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Fuzz
Fuzz
In the Red

Although the new self-titled release from Fuzz features Ty Segall on drums on vocals, his role on this album is far different than other releases. Instead of playing lead guitar, he’s playing drums and his vocals are buried far deeper in the mix than his other full band record (2012’s stellar Slaughterhouse). In fact, there are very few vocals on this record at all, with the songs themselves feeling far more improvisational and loose compared to many of Ty’s other records, with each track sounding like a demonic jam session. While Slaughterhouse covers much the same thematic material, Fuzz at times sounds far more menacing and more like an actual band just jamming around and having a blast rather than playing the tightest, most composed song possible. This leads to a lot of interesting, intense fuzz-rock songs and a solid start to a new project. – Andy Tabeling

Into It. Over It.
Intersections
Triple Crown Records

This is Into It. Over It.’s second full-length record and the first one this reviewer has heard. Simply put, Intersections shows a man (by the name of Evan Weiss) who has fully mastered his instrument – the guitar. At many times I was reminded of Television’s Marquee Moon – I’d hear three guitar lines that I thought would never come together sonically, and be astounded as Weiss spun an equally intricate vocal melody over that, creating some of the most complex-sounding music I’ve ever heard. This record falls more on the indie rock side of things, but there’s a lot more to it than that. Underneath the (occasionally) screaming electric guitars is an acoustic guitar quietly laying the basis for the whole track. It certainly feels like a very personal album. – Dan C.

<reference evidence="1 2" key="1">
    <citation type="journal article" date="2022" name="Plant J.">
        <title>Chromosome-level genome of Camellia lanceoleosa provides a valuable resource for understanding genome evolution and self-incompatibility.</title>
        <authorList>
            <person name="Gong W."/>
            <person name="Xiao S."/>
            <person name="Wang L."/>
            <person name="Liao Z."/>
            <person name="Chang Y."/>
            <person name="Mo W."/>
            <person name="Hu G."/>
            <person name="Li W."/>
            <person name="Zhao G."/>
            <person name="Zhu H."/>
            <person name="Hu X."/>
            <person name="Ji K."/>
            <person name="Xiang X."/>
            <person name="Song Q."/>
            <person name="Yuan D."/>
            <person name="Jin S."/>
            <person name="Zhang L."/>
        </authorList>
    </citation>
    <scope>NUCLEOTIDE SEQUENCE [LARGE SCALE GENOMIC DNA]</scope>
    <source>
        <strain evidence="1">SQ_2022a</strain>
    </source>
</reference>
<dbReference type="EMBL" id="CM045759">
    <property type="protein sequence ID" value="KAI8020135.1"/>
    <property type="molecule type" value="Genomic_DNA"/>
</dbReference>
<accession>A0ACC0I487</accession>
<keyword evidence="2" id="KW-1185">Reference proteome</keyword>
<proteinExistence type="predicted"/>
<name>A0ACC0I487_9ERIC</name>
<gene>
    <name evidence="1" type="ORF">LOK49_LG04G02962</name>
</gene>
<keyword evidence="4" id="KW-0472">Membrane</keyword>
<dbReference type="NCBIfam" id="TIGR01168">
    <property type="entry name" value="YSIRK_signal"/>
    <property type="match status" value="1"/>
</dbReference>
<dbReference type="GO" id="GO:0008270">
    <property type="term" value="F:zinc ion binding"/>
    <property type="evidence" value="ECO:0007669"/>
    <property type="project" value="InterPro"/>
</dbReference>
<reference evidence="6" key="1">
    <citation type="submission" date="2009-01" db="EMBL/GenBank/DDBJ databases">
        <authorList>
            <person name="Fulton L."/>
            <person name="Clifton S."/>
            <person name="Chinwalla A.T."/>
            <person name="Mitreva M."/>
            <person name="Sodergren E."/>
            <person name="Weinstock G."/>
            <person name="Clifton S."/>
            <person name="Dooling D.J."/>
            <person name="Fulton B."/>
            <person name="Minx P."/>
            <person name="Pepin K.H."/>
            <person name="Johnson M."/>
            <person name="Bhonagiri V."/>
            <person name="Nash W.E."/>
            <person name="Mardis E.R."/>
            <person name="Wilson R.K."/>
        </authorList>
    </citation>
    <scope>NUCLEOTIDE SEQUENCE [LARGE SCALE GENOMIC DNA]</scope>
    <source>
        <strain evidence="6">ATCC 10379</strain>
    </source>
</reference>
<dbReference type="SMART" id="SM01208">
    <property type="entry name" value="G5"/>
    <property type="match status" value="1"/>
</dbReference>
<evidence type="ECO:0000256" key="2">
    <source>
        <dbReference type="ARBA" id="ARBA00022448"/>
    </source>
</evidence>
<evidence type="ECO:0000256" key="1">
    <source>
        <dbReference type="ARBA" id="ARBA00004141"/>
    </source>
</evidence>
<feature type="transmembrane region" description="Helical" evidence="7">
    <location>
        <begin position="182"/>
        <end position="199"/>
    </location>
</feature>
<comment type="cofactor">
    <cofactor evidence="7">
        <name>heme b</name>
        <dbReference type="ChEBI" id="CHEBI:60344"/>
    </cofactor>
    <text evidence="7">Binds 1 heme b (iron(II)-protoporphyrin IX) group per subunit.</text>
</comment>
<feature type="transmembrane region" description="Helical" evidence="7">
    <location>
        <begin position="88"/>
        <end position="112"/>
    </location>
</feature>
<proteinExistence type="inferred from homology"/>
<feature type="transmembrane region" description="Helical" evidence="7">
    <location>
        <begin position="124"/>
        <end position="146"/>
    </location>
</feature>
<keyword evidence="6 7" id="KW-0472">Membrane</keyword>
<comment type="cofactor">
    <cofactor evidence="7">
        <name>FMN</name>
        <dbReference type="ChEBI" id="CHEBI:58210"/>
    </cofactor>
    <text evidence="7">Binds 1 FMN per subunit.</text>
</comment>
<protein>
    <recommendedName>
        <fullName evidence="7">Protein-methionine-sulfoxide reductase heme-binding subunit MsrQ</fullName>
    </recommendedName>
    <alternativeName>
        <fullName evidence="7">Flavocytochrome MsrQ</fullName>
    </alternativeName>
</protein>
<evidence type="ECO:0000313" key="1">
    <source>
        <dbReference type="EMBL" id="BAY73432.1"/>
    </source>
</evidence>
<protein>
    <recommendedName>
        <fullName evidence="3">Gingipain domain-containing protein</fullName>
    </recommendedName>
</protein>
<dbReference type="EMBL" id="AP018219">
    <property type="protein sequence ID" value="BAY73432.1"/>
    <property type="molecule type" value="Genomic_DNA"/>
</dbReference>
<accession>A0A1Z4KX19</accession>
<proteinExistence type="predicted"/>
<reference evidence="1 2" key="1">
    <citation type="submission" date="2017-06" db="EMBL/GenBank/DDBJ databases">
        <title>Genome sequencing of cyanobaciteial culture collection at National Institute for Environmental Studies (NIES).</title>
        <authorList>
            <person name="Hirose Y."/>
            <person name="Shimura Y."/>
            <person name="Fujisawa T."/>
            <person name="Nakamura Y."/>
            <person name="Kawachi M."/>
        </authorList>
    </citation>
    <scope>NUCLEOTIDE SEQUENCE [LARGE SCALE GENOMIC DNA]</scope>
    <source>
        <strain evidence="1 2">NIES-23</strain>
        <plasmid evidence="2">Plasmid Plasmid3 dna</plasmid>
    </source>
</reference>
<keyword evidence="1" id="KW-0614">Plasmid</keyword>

Edited by: Nathan Kerce

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